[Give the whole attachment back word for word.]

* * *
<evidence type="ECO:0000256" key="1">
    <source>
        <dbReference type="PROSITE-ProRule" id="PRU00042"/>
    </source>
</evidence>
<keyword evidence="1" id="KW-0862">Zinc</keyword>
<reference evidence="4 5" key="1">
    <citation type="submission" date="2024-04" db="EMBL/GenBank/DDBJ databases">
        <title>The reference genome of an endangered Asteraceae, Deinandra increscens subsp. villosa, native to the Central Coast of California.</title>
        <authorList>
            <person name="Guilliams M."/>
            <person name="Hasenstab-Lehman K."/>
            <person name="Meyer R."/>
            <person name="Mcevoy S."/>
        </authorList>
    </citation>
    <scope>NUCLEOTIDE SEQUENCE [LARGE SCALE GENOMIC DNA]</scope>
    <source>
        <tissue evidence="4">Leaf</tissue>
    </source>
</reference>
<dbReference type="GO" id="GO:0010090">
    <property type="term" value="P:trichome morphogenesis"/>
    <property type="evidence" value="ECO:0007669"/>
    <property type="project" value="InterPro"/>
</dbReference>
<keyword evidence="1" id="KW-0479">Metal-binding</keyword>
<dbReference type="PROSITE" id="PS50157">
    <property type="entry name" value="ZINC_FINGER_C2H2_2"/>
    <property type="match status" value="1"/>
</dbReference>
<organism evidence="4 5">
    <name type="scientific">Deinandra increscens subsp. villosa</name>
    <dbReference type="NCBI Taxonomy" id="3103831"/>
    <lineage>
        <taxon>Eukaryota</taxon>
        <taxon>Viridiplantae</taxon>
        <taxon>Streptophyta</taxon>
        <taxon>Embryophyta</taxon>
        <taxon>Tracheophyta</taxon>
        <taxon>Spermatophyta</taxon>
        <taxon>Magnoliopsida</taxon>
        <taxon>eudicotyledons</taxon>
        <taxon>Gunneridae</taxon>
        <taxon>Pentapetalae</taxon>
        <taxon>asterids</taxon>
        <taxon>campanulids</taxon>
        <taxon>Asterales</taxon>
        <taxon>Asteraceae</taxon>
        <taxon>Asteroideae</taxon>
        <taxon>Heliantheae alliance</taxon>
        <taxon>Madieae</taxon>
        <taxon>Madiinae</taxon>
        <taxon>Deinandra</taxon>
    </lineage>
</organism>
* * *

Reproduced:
<evidence type="ECO:0000256" key="1">
    <source>
        <dbReference type="PROSITE-ProRule" id="PRU00042"/>
    </source>
</evidence>
<keyword evidence="1" id="KW-0862">Zinc</keyword>
<reference evidence="4 5" key="1">
    <citation type="submission" date="2024-04" db="EMBL/GenBank/DDBJ databases">
        <title>The reference genome of an endangered Asteraceae, Deinandra increscens subsp. villosa, native to the Central Coast of California.</title>
        <authorList>
            <person name="Guilliams M."/>
            <person name="Hasenstab-Lehman K."/>
            <person name="Meyer R."/>
            <person name="Mcevoy S."/>
        </authorList>
    </citation>
    <scope>NUCLEOTIDE SEQUENCE [LARGE SCALE GENOMIC DNA]</scope>
    <source>
        <tissue evidence="4">Leaf</tissue>
    </source>
</reference>
<dbReference type="GO" id="GO:0010090">
    <property type="term" value="P:trichome morphogenesis"/>
    <property type="evidence" value="ECO:0007669"/>
    <property type="project" value="InterPro"/>
</dbReference>
<keyword evidence="1" id="KW-0479">Metal-binding</keyword>
<dbReference type="PROSITE" id="PS50157">
    <property type="entry name" value="ZINC_FINGER_C2H2_2"/>
    <property type="match status" value="1"/>
</dbReference>
<organism evidence="4 5">
    <name type="scientific">Deinandra increscens subsp. villosa</name>
    <dbReference type="NCBI Taxonomy" id="3103831"/>
    <lineage>
        <taxon>Eukaryota</taxon>
        <taxon>Viridiplantae</taxon>
        <taxon>Streptophyta</taxon>
        <taxon>Embryophyta</taxon>
        <taxon>Tracheophyta</taxon>
        <taxon>Spermatophyta</taxon>
        <taxon>Magnoliopsida</taxon>
        <taxon>eudicotyledons</taxon>
        <taxon>Gunneridae</taxon>
        <taxon>Pentapetalae</taxon>
        <taxon>asterids</taxon>
        <taxon>campanulids</taxon>
        <taxon>Asterales</taxon>
        <taxon>Asteraceae</taxon>
        <taxon>Asteroideae</taxon>
        <taxon>Heliantheae alliance</taxon>
        <taxon>Madieae</taxon>
        <taxon>Madiinae</taxon>
        <taxon>Deinandra</taxon>
    </lineage>
</organism>